Changing Traditions


One of the behind-the-scenes traditions we honor each year at the National Arts and Crafts Conference are the two exhibitor meetings I hold late on Thursday afternoon prior to the opening of the shows on Friday. By that time nearly all of the exhibitors, both antiques dealers and contemporary craftsfirms, have arrived, unloaded their trucks and vans, and have their booths almost ready for you.

My list of topics to bring up with them is pretty predictable for a live show:  where to park after setup and during the shows, being primed and prepared each day when the shows open, making sure they have left room for customers inside their booths, watching out for their neighboring exhibitors when the aisles get crowded, making sure every item has a price tag on it, and my personal pet peeve – absolutely no eating in their booths during the show.


at the National Arts and Crafts Conference at the Grove Park Inn in Asheville, North Carolina, February 21, 2014. Photo by Ray Stubblebine


As autocratic as it sounds, the exhibitors actually welcome the strict discipline required to run a tight show for more than 100 exhibitors and nearly 3,000 people. One of them once described me as a “benevolent dictator.” I took that as more of a compliment than when senior editor Lisa Solis-Cohen from Maine Antique Digest called me a “modern-day Elbert Hubbard.”

Just a couple of Arts and Crafts hucksters . . . .



To his defense, while sometimes self-confident to the point of appearing egotistical, Elbert knew how to manage the nearly 400 people he hired to work on the Roycroft campus. And even though he died tragically aboard the Lusitania in 1915, the foundation he built and the son he trained in every department kept the Roycroft Shops going until 1938.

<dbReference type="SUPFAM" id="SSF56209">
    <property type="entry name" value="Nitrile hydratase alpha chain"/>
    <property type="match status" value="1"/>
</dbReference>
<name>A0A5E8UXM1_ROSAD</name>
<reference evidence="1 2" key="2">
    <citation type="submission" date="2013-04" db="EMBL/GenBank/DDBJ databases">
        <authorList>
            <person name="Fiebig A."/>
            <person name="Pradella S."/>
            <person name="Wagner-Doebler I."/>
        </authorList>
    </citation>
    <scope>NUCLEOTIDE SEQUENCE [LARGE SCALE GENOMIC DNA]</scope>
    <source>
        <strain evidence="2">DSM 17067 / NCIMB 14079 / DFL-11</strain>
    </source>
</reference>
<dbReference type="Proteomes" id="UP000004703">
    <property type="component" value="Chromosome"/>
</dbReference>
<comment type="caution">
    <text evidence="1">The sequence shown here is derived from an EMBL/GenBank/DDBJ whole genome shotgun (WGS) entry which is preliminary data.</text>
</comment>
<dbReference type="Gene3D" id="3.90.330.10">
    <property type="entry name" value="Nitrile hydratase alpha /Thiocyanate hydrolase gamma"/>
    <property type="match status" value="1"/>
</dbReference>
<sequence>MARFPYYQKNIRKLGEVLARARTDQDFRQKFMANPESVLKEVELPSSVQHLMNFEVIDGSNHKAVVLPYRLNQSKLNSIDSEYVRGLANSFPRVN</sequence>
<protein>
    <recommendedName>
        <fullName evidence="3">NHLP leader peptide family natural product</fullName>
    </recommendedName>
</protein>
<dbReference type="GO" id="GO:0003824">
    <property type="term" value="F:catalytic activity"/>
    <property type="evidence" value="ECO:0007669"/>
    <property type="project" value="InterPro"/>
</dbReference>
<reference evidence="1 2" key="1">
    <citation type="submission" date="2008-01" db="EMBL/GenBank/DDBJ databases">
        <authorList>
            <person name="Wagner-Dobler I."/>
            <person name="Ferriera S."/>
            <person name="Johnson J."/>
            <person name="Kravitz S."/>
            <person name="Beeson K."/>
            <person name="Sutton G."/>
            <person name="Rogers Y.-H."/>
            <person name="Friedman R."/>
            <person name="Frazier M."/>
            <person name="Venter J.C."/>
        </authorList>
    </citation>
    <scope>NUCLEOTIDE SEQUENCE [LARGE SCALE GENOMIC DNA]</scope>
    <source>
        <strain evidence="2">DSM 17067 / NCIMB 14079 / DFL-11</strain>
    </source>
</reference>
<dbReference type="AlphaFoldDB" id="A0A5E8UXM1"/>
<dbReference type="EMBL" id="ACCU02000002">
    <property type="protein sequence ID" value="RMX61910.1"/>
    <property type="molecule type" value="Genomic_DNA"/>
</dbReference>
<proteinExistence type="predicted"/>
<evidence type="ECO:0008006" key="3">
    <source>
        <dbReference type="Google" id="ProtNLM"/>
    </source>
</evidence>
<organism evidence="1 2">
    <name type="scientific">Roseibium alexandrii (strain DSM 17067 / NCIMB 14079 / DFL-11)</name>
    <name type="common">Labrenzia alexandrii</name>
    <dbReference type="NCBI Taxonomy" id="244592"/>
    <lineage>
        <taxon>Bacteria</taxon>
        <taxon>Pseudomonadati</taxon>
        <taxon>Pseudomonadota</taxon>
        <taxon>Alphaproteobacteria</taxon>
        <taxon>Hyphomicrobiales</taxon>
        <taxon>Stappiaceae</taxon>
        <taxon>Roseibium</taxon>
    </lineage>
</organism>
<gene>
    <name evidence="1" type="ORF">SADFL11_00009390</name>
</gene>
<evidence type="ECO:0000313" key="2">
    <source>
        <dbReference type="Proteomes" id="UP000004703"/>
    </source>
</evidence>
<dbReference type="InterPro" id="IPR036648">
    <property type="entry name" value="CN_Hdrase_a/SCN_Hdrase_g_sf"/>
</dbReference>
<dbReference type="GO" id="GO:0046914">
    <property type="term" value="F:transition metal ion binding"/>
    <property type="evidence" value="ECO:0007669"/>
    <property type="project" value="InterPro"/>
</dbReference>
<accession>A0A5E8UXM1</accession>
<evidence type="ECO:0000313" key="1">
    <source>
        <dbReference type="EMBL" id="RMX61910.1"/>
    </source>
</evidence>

As previously announced, the Covid-19 restrictions will prevent us from meeting in person at the Grove Park Inn for the 34th National Arts and Crafts Conference in February. But like Elbert Hubbard, we have also built a foundation that will carry us into the future, one which in February will support a virtual conference schedule and shows for both antiques dealers and contemporary craftsfirms.


And so last week we held our annual exhibitor meetings earlier than usual and, naturally, they were held via Zoom rather than inside the Grove Park Inn. For many of our exhibitors, this was their first experience appearing on Zoom. Privately, I predicted that they might not have much to say, being unfamiliar with the Zoom protocol.

I was wrong.


As it turned out, they loved being able to actually see their friends from across the country. As a bonus, they also got to see each other in their homes, and peppered each other with questions about what they were seeing in the background. What I thought would be a ten-minute meeting ended up lasting nearly an hour – and with a request for more exhibitor meetings in January and February.

And while we are already making plans for an in-person 35th National Arts and Crafts Conference and Shows at the Grove Park Inn on February 18-20, 2022, I can tell you now that I won’t be waiting until the Thursday before the shows open to hold an exhibitor meeting.


Thanks to Zoom . . . .


Until next week,


“One machine can do the work of fifty ordinary men; no machine can do the work of one extraordinary man.” – Elbert Hubbard